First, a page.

Man using technology to improve water usage in farming

LIVINGSTON, Mont. (AP) — In this Sept. 19, 2017 photo, Jeff Reed holds a wireless rain sensor, which helps reduce his draw of water from the Yellowstone River, in Montana. Reed makes use of the latest technology to reduce water use and improve soil quality on his land in Paradise Valley. (Nate Howard /Livingston Enterprise via AP)

Jeff Reed has made his living in technology including serving as chief technology officer of Arrow Electronics, a company that makes many of the electronics that run our various gadgets and devices. Recently, he has turned his tech skills to what was once a relatively simple farmer’s life — growing organic alfalfa on his property along the Yellowstone River.

After the unprecedented closure of the Yellowstone River last year due to a parasite that killed thousands of fish, Reed turned his tech mind to irrigating his fields — from water rights he holds on the Yellowstone River — more efficiently, with the goal of leaving more water in the river.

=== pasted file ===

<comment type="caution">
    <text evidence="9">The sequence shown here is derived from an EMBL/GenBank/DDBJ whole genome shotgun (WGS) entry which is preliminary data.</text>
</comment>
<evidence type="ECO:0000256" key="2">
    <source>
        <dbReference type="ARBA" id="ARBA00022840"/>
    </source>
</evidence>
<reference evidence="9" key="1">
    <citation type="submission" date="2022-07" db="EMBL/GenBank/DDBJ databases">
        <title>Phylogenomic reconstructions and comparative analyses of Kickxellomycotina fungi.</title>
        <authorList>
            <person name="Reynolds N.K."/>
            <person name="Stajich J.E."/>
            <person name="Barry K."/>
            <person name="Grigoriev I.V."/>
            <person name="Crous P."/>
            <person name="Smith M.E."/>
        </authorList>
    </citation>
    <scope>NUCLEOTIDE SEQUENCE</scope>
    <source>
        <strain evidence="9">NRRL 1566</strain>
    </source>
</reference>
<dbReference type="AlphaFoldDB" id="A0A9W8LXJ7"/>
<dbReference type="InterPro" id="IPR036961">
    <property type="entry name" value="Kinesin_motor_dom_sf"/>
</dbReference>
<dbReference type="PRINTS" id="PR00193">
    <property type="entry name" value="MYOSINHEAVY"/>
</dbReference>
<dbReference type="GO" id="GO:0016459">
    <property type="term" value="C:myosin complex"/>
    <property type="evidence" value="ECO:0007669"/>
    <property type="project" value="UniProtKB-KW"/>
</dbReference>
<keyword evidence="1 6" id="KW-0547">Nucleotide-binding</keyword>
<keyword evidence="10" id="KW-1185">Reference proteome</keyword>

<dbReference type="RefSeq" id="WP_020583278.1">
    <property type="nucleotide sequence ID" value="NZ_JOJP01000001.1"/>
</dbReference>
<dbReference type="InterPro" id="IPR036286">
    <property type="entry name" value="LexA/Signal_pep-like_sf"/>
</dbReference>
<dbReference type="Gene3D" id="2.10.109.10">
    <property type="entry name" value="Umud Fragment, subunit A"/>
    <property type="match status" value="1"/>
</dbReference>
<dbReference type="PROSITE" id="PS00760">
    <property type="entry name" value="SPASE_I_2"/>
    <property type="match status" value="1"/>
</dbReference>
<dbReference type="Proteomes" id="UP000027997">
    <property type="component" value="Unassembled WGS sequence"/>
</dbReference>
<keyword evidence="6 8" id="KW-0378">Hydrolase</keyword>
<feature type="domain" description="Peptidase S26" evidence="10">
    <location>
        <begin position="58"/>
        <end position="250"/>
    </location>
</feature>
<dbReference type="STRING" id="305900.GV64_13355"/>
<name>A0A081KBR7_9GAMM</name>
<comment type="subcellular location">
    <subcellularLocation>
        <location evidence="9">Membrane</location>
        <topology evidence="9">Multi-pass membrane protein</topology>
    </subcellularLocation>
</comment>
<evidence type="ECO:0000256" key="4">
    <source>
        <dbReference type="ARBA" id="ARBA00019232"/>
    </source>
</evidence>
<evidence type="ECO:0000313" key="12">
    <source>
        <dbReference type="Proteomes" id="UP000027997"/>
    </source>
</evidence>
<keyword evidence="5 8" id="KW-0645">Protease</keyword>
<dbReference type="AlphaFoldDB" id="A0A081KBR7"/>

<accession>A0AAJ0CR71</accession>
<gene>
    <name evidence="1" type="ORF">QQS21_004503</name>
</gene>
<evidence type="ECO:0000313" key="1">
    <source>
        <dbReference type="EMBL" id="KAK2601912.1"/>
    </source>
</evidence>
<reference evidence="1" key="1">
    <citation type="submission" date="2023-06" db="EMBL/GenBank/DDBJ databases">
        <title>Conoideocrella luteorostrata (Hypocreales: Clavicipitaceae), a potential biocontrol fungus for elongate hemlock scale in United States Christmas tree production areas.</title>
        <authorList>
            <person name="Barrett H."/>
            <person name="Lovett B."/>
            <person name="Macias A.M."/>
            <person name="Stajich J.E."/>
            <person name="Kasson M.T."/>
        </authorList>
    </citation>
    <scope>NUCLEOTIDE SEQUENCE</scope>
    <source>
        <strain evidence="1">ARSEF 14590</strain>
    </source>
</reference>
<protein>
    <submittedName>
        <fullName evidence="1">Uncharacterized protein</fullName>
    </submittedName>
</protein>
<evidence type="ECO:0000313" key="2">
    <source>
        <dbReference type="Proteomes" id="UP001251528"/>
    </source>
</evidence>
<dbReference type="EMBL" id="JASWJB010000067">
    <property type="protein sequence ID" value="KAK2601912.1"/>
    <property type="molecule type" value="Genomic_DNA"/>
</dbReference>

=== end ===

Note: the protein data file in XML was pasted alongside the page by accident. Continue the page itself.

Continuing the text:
"I’m working on the water primarily in response to what’s happening with our fish species," Reed said. He installed high-tech sensors to monitor a variety of data, including — but not limited to — rainfall and the moisture content of the soil, which, when tied in with his pump and irrigation system, allowed him to water only as needed, rather than turning his pivots on and allowing the water to flow all season. "We can predict how much water is […]

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Man using technology to improve water usage in farming
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Man using technology to improve water usage in farming
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Reed turned to irrigating fields - from water rights he holds on the Yellowstone River - more efficiently, with the goal of leaving more water in the river.
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SF Gate
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